STREAMING NOW: Watch Now

Judiciary Committee votes on Kavanaugh

The Senate Judiciary Committee voted on Brett Kavanaugh's nomination to the Supreme Court, setting up a final vote in the full Senate. The vote was preceded by a request from Sen. Jeff Flake (R-AZ) for an FBI investigation into the allegations against Kavanaugh before the full Senate votes on his confirmation.

Posted: Sep 30, 2018 2:58 AM
Updated: Sep 30, 2018 3:09 AM

Brett Kavanaugh's confirmation was suddenly thrown into doubt Friday after Republicans and the White House agreed to a one-week delay so that the FBI can investigate sexual assault allegations facing President Donald Trump's Supreme Court nominee.

"I've ordered the FBI to conduct a supplemental investigation to update Judge Kavanaugh's file," Trump said in a statement. "As the Senate has requested, this update must be limited in scope and completed in less than one week."

Arizona Sen. Jeff Flake first made the demand for the FBI probe after a chaotic scene at a Judiciary Committee meeting in which the panel advanced Kavanaugh by a 11-10 party line vote. Swing votes Alaska GOP Sen. Lisa Murkowski, Maine GOP Sen. Susan Collins and Democratic Sen. Joe Manchin subsequently backed an FBI investigation before they'll vote to confirm Kavanaugh.

Senate Majority Whip John Cornyn, R-Texas, said there would still be a procedural vote to move ahead with Kavanaugh's confirmation in the Senate on Saturday, with an agreement for the FBI investigation. The Judiciary Committee said the FBI should investigate "current credible allegations" against Kavanaugh, but it is unclear which allegations the committee considers credible.

The tumult came just hours after Kavanaugh appeared to be on solid footing, with Republicans rallying to his side after his denials of Christine Blasey Ford's allegation in a Senate Judiciary Committee hearing Thursday.

Kavanaugh has denied the allegations against him. In a statement Friday, he said he would "continue to cooperate" with the FBI.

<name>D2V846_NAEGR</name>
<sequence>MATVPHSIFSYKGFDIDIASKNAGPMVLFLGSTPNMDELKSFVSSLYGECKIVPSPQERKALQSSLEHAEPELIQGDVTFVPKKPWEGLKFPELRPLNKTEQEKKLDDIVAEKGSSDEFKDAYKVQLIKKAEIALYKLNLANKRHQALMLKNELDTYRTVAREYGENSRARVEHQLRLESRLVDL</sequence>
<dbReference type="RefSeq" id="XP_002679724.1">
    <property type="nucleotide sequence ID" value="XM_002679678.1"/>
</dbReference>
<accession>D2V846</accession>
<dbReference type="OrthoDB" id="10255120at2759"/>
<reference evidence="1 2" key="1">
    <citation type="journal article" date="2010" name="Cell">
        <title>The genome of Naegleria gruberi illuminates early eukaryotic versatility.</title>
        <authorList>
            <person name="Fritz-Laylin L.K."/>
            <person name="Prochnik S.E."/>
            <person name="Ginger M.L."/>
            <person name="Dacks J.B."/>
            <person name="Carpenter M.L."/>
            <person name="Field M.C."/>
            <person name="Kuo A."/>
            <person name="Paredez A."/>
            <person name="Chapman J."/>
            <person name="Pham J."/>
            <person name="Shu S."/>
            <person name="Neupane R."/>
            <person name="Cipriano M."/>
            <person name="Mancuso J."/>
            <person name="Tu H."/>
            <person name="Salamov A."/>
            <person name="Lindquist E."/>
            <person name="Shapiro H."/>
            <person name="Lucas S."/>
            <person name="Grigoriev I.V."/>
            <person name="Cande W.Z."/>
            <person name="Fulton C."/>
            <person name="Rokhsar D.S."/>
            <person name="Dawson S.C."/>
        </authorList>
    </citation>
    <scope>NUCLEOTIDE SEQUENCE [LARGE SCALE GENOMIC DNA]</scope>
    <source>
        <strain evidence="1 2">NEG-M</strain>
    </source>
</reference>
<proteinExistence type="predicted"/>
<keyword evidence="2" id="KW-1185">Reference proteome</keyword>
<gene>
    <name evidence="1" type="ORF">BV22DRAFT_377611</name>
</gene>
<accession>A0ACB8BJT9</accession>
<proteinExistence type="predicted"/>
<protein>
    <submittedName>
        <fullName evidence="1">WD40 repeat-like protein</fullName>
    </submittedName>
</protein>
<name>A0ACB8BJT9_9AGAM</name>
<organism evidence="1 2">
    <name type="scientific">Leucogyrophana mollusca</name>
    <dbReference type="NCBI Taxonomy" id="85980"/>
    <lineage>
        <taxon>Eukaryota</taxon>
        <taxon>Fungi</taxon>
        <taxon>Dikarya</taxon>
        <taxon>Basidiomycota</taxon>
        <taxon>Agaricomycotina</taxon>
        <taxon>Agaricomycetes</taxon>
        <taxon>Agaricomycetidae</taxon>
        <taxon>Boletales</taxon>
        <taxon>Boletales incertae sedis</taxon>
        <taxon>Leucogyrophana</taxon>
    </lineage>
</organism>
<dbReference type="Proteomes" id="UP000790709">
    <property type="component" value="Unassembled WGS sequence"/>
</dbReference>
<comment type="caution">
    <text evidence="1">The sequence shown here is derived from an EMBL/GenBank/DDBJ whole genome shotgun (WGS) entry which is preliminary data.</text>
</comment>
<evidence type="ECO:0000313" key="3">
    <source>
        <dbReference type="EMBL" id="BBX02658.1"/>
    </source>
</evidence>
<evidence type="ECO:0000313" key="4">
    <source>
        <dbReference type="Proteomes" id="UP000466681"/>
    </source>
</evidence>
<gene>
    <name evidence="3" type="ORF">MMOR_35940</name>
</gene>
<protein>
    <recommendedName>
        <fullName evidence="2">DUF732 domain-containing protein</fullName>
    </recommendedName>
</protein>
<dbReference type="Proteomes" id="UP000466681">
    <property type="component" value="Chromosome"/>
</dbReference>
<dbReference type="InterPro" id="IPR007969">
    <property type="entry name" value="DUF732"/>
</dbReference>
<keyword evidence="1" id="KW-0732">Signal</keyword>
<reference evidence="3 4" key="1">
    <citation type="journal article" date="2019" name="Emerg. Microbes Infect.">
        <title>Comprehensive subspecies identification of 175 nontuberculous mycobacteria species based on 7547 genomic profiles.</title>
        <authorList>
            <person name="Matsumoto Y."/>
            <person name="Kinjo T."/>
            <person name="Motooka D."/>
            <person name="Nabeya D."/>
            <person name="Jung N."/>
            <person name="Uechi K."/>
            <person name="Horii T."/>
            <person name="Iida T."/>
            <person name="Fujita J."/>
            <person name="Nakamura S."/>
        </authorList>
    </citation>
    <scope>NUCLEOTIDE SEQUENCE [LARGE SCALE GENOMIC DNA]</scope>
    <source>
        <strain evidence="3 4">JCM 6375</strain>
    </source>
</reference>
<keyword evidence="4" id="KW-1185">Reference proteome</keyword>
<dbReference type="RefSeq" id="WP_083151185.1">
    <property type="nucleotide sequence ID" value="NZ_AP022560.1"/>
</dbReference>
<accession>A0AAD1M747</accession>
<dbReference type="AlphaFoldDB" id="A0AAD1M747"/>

"Throughout this process, I've been interviewed by the FBI, I've done a number of 'background' calls directly with the Senate, and yesterday, I answered questions under oath about every topic the Senators and their counsel asked me," Kavanaugh said. "I've done everything they have requested and will continue to cooperate."

Friday's dramatic events follow wrenching, partisan hearing Thursday where Christine Blasey Ford detailed her sexual assault allegations against Kavanaugh and he vehemently denied them.

Ford's attorney welcomed the new investigation but criticized the time frame.

"A thorough FBI investigation is critical to developing all the relevant facts," said Debra Katz. "Dr. Christine Blasey Ford welcomes this step in the process, and appreciates the efforts of Senators Flake, Murkowski, Manchin and Collins -- and all other senators who have supported an FBI investigation -- to ensure it is completed before the Senate votes on Judge Kavanaugh's nomination. No artificial limits as to time or scope should be imposed on this investigation."

Kavanaugh, a Republican who played a lead role in the Ken Starr investigation of Bill Clinton's sexual misconduct and later worked in former President George W. Bush's White House, is a DC Circuit Court of Appeals judge. He would replace the retiring Supreme Court swing vote, Justice Anthony Kennedy, possibly cementing a conservative majority for a generation.

Flake changes his mind

On Friday morning, Flake -- who had been seen as one of three swing votes in a Republican caucus that can only afford to lose one vote -- announced he would support Kavanaugh's confirmation.

Then, on the way to the Senate Judiciary Committee's hearing room, he was involved in a dramatic confrontation, when two protesters blocked Flake's elevator. By voting to confirm Kavanaugh, "you're telling me that my assault doesn't matter," one tearfully told him live on CNN, as Flake listened and nodded.